Do some reading, listen to webinars, stage interview rehearsals with a friend or spouse, and talk to people who currently work in that same type of position. If you do, you’ll feel more prepared and more secure in the answers you offer.
Teacher Interview Tip #4: Consider Your Appearance
Begin by cleaning up your social media accounts. I’ve heard administration say they find it odd when someone doesn’t have a social media account, that it’s weird to only have pictures of pets, and that poor grammar is a deal breaker. Like it or not, potential bosses make judgements based upon social media accounts. It’s probably a good idea to have one, but making sure it’s 100 percent professional and appropriate is important.
Wardrobe worries? Plan your outfit early, and iron in advance. With my last interview, my iron broke the morning of. Imagine that! Also, give yourself time to choose clothing that makes you feel good. It really doesn’t matter if you wear a suit, a dress, or pants and a dressy top. What matters most is that you look like you care about your appearance and that you feel confident in your own skin.
Teacher Interview Tip #5: Ask Questions
Think about questions to ask before the interview. Remember, this is your opportunity to see if this school is a good fit for you as well. What is the culture of the building? Show that you care about the environment. What is your current rallying cry? Try to find out about the administrators’ goals for the building. Where are they now, and where are they headed? Are there opportunities for coaching or mentoring? Definitely show them that your goal is to reflect, improve practice, and collaborate meaningfully with other staff members.
Teacher Interview Tip #6: Give Yourself some Grace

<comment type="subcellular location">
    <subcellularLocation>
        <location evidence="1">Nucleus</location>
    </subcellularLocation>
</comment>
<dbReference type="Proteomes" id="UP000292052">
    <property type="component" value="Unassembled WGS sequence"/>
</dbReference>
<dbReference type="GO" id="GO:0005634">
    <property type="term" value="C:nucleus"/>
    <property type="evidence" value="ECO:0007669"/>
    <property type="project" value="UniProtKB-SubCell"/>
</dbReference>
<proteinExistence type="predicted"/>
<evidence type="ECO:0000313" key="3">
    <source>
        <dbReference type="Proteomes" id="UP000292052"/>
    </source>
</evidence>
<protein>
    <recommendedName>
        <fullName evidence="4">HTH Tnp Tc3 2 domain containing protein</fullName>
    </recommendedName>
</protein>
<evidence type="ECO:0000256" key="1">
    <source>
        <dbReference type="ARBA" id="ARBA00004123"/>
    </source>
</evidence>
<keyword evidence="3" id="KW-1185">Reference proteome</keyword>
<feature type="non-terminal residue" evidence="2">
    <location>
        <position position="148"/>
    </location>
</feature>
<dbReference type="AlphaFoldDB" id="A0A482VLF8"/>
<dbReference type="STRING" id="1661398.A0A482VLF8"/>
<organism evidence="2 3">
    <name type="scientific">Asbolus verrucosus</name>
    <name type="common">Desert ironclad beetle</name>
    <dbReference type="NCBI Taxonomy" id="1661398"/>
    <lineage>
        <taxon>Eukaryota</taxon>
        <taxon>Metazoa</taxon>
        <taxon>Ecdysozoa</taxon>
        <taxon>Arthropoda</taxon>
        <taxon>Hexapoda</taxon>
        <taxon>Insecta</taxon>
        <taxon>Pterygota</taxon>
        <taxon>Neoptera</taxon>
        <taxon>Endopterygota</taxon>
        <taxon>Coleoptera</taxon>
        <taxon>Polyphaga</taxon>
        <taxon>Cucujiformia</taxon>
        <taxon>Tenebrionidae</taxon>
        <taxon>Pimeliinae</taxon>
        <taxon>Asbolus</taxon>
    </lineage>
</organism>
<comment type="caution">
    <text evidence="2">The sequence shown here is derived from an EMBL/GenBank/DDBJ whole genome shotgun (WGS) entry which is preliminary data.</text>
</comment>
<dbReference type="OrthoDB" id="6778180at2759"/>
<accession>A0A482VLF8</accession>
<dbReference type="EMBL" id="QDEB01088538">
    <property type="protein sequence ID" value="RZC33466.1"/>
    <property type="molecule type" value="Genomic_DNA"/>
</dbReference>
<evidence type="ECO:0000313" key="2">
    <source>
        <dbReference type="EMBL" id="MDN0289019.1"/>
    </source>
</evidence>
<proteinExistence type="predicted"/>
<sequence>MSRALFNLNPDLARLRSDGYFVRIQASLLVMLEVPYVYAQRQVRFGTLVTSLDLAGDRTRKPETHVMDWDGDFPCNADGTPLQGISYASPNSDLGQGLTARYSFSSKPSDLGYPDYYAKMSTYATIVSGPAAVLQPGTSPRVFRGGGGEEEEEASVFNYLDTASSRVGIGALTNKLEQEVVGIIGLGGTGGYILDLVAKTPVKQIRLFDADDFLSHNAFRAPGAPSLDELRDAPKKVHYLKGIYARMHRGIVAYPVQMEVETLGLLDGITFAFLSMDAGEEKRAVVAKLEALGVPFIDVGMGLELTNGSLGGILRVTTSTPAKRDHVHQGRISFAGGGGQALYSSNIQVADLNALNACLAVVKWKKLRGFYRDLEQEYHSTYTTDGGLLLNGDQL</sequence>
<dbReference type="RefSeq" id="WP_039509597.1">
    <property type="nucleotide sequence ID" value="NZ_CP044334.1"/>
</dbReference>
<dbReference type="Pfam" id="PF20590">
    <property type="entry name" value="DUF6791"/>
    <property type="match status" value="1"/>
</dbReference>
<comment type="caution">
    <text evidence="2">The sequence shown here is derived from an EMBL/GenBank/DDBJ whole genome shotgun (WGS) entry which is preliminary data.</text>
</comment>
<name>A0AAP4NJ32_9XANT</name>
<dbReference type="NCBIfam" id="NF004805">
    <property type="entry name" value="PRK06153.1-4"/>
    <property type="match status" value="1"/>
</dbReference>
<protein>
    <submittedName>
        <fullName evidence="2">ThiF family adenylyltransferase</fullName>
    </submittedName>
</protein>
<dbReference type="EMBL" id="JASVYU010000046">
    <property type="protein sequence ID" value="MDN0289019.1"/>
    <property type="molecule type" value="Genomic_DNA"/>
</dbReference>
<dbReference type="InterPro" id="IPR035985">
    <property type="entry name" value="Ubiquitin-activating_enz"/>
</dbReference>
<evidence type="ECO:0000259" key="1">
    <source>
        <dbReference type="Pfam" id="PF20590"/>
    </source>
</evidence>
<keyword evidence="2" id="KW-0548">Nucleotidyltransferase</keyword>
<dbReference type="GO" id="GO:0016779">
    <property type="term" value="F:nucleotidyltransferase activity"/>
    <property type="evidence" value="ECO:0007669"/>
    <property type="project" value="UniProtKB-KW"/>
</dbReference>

No matter how much you prepare for a teacher interview, something will probably catch you off guard. It’s important not to let that make you feel like a failure. Everyone has room for growth.
In light of a hiccup, try not to beat yourself up. Sometimes interview panelists like to ask off-the-wall questions just to see how you react when caught off guard. Making light-hearted jokes and being able to roll with the punches – even if an answer isn’t perfect – is an admirable quality. Potential employers appreciate people who don’t take themselves too seriously and who can bounce back after a flounder. Plus, they generally don’t expect perfection.
If you have a teacher interview approaching, take it seriously. Do some studying. Select an outfit. Clean up your social media. Mentally prepare and envision yourself in many scenarios. If you do, you’ll have a better chance of being offered the position. Above all, give yourself some grace.
What about you? Do you have teacher interview tips you can share? We’d love to hear about them in the comments.
Perfect! I forgot all about the personal questions and they always come at the beginning. That would have thrown the rest of my interview way off. Thank you!!!!
I hope you got the job! There’s always at least one question that throws you for a loop!